The 6 Traits That Made the Spanish Flu So Deadly

The Spanish flu is considered the worst pandemic in history. It killed between 50 and 100 million people, according to current estimates. And it accomplished the feat in only one year, between 1918 and 1919. There have always been flus floating around. So what made this particular virus different -and deadlier?

Here are six unique characteristics of the Spanish flu.

1. Age: the Spanish flu killed the young and healthy

Eight young, strong soldiers wearing casual clothes stand in a yard with their arms crossed.
More than half of all who died in the pandemic were in their twenties and thirties. This flu hardly touched those over 65. Soldiers in Etaples, France, during WWI. Etaples was one of the caps hit by the pandemic. (Photo: National Library NZ/Public domain)

Most flu viruses hit children and seniors the hardest since they have weaker immune systems. But the Spanish flu killed mostly young, previously healthy adults. That sets this virus apart from almost all other flu strains.

During the pandemic, 99% of all cases were under 65.

A Swiss doctor wrote that he “saw no severe case in anyone over 50.”

And the people that were hit the hardest were those that are the safest from other flus: the ones in the 20-40 age group. During the outbreak, they accounted for more than half of the deaths.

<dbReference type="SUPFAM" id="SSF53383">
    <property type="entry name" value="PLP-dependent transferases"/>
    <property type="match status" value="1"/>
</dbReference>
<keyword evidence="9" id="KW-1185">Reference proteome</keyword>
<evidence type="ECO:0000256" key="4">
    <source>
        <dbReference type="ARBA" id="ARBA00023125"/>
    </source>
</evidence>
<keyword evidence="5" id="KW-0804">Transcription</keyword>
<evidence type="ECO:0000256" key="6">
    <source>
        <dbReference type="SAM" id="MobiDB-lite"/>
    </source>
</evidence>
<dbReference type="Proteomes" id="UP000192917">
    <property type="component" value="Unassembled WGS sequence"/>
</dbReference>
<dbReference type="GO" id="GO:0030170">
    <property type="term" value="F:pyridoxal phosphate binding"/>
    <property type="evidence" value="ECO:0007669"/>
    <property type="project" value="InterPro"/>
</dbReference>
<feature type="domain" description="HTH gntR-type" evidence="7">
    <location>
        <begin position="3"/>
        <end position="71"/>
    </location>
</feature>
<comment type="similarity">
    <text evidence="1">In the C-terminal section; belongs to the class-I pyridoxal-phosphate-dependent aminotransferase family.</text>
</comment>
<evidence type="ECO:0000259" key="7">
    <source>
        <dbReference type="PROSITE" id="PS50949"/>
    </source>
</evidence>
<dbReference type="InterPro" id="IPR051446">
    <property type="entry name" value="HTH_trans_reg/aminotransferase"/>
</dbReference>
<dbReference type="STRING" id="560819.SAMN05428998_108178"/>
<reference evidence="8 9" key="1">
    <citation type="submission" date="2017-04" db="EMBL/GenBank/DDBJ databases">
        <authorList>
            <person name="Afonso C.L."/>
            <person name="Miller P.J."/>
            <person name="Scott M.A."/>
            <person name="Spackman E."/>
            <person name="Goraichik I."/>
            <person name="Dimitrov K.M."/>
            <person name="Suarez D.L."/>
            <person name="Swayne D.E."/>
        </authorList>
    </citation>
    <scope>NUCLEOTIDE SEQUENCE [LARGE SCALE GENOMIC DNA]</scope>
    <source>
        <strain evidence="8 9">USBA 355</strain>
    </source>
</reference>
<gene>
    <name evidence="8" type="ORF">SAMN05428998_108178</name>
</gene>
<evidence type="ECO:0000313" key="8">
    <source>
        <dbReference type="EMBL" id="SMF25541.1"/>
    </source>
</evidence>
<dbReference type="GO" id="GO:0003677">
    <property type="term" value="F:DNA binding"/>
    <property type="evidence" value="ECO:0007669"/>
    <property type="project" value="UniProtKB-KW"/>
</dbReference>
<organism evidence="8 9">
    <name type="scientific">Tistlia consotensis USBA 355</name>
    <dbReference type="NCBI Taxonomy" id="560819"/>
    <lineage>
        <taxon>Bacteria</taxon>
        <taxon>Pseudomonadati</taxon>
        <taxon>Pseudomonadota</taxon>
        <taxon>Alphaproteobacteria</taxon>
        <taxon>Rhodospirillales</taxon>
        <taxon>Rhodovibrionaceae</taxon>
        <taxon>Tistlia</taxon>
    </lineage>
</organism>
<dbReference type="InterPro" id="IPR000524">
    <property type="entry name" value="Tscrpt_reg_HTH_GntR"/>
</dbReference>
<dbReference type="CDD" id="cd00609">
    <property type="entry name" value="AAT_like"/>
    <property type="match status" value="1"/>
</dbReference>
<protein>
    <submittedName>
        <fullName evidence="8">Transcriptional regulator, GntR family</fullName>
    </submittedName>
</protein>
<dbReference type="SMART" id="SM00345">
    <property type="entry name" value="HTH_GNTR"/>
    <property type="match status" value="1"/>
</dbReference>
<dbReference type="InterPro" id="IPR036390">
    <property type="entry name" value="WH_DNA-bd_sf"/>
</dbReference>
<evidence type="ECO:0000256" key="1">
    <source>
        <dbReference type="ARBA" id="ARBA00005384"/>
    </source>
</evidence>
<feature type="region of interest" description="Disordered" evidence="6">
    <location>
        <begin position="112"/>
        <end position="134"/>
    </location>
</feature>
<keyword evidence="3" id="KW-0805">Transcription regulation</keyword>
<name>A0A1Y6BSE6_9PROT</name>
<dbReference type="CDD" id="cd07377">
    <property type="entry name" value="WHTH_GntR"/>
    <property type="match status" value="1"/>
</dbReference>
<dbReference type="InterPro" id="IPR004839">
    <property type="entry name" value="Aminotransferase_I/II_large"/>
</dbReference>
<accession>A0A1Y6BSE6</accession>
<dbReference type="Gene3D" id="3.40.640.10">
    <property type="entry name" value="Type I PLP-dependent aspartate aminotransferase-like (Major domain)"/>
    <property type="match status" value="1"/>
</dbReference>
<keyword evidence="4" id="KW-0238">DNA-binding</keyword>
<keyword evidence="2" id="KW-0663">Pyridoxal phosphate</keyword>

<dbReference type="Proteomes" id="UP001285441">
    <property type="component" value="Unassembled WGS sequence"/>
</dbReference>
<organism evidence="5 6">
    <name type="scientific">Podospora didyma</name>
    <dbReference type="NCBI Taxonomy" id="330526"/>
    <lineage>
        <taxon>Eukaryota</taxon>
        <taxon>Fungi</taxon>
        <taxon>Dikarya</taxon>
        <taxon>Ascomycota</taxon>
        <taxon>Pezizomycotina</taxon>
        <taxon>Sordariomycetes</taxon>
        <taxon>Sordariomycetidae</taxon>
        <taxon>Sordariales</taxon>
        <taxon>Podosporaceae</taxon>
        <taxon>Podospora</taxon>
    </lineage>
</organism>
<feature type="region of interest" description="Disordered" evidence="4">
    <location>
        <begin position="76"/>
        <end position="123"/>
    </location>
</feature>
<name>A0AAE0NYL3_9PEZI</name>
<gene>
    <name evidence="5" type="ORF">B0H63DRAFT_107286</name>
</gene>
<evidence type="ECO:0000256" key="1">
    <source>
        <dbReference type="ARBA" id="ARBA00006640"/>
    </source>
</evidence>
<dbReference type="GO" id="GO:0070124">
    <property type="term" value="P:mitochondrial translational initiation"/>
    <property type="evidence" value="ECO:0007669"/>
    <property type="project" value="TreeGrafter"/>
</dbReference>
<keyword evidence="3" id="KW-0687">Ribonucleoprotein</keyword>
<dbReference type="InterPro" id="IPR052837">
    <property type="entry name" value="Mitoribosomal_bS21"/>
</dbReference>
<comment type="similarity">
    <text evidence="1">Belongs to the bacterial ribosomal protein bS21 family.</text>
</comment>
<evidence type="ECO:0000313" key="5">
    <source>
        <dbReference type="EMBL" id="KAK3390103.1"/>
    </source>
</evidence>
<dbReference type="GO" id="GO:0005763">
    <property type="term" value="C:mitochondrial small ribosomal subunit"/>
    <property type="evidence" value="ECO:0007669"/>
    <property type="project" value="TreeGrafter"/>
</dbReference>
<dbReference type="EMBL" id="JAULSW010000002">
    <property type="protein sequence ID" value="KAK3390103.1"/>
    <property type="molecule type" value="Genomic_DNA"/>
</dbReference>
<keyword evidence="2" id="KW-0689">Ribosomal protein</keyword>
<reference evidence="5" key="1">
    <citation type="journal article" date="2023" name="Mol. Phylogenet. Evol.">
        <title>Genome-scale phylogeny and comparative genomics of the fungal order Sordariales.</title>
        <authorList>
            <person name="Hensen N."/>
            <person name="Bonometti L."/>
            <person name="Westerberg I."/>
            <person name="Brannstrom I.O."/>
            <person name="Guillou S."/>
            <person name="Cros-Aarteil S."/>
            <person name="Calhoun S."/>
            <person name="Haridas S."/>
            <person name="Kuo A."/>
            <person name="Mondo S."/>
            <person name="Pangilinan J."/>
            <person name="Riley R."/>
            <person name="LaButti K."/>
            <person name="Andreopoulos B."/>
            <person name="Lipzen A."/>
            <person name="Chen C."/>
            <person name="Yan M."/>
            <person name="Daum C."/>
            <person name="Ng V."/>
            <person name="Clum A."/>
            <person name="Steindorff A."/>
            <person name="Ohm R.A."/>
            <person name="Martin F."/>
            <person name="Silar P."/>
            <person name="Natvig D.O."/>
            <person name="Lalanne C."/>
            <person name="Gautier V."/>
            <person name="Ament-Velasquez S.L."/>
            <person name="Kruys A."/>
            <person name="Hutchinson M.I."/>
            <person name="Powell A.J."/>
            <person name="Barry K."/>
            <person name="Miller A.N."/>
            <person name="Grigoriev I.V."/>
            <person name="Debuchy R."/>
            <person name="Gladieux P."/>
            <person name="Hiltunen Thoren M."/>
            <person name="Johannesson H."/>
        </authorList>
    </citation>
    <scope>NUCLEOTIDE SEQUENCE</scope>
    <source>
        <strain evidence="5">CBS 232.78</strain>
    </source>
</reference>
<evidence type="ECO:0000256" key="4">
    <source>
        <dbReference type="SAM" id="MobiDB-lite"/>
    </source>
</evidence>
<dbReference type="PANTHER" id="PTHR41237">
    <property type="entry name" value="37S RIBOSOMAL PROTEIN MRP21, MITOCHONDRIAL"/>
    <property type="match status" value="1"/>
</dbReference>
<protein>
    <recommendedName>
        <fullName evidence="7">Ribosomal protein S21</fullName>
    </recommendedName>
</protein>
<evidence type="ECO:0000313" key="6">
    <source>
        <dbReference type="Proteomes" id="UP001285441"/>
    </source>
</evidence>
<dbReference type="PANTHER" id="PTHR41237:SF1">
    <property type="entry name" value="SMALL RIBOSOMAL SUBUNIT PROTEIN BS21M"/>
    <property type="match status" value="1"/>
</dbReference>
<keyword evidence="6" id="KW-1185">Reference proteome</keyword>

But why?

Scientists have speculated about that for decades.

They wonder if the older population was immunized since they had been exposed to a nasty flu outbreak in 1889 (which killed 1 million people).

Or if it was because the Spanish flu ravaged military camps, in which most soldiers were in their twenties and thirties.

But those hypotheses were somewhat discredited in 2009. That year, a first-cousin of the Spanish influenza, (H1N1)pdm09, spread through the world.

Like the Spanish flu, it belongs to the family of H1N1 viruses. And it, too, over-targeted young adults and skipped people older than 65.

A likely explanation for the young death toll could be that the 1918 virus triggered a severe response from the immune system.

Young adults have stronger immune systems. So their triggered bodies would have attacked the virus over-zealously. But the intense response backfired.

The virus attached itself to the lungs. And when the body attacked the virus, its extreme response further inflamed the lungs. The combination proved fatal.

But that is just a hypothesis. Why it killed mostly the twenty-thirty-year-olds remains a mystery.

Read also: How Many Died From the Spanish Flu? By Continent and Country

2. Seasons: it is always Spanish flu season

Another oddity. Most flus limit themselves to winter. But the Spanish variety circulated during all seasons, even summer.